Archaeologists in Turkey’s Cappadocia region, in central Anatolia, are slowly unravelling structures making up one of the largest ancient underground cities found in the region so far, potentially 460,000 square meters. The site was discovered underneath a fortress in Nevşehir.
The city, believed to be 5,000 or more years old, was discovered when low-income housing around the fortress was being demolished making way for a new construction project. When entrances to a network of tunnels were uncovered investigations by geophysicists and archaeologists began, halting the redevelopment.
Part of the journey to discover more about what they found took investigators to 300-year-old documents from the time of the Ottoman Empire. They found that there was evidence of nearly 30 major water tunnels, hinting at the multilevel settlement they were to find.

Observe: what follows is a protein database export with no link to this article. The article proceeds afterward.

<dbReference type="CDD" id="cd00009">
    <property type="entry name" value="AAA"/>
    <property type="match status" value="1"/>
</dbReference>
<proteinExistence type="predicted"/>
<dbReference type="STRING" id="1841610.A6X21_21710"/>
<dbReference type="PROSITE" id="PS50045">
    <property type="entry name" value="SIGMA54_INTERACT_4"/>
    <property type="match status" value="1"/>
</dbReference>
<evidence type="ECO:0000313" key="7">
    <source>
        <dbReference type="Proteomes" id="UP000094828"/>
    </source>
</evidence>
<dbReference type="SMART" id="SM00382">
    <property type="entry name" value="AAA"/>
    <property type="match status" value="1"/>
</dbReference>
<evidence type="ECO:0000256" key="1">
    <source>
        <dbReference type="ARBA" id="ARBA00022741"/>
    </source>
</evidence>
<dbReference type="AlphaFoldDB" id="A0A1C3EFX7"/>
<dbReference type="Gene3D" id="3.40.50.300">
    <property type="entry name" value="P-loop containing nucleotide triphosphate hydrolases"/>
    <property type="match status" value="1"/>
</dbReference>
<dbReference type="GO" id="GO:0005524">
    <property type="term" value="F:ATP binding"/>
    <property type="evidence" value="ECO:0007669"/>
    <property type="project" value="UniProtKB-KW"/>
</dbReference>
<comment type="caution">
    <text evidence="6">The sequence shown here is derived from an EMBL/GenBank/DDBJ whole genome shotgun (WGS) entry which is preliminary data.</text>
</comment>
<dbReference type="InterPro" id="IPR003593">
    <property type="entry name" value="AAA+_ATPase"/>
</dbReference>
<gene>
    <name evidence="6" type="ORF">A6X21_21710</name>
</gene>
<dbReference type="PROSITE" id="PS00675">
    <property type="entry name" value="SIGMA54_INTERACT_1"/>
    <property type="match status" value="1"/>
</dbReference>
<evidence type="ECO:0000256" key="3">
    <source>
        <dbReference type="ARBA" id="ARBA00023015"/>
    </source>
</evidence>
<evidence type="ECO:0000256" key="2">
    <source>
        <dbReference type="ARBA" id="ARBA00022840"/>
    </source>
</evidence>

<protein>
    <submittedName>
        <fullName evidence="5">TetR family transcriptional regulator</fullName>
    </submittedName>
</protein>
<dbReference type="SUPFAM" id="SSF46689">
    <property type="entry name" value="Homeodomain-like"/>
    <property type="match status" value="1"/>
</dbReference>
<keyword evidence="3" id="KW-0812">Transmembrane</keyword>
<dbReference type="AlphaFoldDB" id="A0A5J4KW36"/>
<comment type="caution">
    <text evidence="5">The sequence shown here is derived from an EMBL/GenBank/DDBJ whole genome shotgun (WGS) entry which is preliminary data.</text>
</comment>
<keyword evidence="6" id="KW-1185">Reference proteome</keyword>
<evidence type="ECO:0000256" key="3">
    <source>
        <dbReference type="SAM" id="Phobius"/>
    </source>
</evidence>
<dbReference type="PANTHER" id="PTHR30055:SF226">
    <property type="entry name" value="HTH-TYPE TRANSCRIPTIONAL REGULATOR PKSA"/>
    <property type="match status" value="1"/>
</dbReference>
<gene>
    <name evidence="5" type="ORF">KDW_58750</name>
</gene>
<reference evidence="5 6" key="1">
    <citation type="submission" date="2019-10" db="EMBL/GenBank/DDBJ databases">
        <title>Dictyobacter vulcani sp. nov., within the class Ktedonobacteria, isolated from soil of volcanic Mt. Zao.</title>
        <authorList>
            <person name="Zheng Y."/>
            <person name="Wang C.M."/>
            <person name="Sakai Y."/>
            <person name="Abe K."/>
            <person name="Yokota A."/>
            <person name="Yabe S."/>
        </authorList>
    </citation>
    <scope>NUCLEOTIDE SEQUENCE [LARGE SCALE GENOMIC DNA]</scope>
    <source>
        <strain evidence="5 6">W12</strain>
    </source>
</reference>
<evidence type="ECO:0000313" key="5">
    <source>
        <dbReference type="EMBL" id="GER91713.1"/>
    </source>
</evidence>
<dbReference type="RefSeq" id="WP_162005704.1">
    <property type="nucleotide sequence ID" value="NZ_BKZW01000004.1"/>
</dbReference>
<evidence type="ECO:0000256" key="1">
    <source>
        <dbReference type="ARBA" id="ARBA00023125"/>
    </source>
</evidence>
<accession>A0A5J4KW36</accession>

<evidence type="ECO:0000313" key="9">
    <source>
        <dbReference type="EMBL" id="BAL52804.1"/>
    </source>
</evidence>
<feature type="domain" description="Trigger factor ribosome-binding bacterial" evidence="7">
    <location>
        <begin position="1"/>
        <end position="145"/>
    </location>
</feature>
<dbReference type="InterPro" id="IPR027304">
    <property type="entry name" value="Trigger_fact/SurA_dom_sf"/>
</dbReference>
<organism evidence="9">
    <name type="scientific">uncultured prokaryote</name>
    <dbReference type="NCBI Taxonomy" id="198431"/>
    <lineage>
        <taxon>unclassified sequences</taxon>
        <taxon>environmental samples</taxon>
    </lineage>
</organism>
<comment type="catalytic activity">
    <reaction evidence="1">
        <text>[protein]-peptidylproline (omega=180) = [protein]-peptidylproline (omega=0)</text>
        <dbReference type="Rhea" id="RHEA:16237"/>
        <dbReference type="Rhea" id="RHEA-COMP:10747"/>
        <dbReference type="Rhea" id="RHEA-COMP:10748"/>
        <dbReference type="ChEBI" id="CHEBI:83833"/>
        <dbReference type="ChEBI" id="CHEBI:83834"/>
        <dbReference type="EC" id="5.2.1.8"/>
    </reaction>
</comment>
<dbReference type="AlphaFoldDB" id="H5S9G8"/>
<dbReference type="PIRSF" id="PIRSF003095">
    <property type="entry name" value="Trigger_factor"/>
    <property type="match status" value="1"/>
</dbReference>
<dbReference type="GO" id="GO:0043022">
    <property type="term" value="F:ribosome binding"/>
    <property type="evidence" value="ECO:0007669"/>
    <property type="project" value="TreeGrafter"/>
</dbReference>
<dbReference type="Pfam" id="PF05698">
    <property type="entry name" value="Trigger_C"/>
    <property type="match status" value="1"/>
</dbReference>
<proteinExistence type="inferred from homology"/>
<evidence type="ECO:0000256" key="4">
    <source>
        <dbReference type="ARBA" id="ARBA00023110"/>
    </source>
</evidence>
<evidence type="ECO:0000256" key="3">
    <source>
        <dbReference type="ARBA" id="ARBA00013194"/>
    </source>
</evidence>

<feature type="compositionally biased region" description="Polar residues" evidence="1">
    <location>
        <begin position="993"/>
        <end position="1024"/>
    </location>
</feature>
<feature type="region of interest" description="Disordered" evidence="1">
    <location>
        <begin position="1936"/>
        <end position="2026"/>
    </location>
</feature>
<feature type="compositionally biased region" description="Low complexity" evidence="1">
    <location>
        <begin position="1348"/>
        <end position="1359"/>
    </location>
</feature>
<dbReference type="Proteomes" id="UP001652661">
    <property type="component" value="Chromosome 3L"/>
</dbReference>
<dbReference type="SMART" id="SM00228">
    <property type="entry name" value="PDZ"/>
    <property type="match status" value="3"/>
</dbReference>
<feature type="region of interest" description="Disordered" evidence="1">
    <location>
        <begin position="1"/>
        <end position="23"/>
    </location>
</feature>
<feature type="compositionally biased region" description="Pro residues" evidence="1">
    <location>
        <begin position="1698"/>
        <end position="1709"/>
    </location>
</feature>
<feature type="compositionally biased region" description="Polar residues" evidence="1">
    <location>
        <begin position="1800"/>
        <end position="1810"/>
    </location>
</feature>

Careful excavations have been going on at the site since 2013. According to a National Geographic report and other sources, the team have found:
- Living spaces,
- Air ventilation systems,
- Exhausts for furnaces,
- A visitors terrace or trades hall and
- A Bezirhane, “linseed presses for producing lamp oil to light the underground city.”
Found amongst the labyrinth were artefacts like grindstones, furnaces for forging metal, and ceramics, objects that relay a history of civilian occupation.
Excavations are now underway on the fifth level of the site, painstakingly removing collapsed earth and determining where the further entrances they have found lead.
This laser scan-generated video explores a series of interconnected corridors and rooms in the underground city.
Video from the Nevşehir Municipality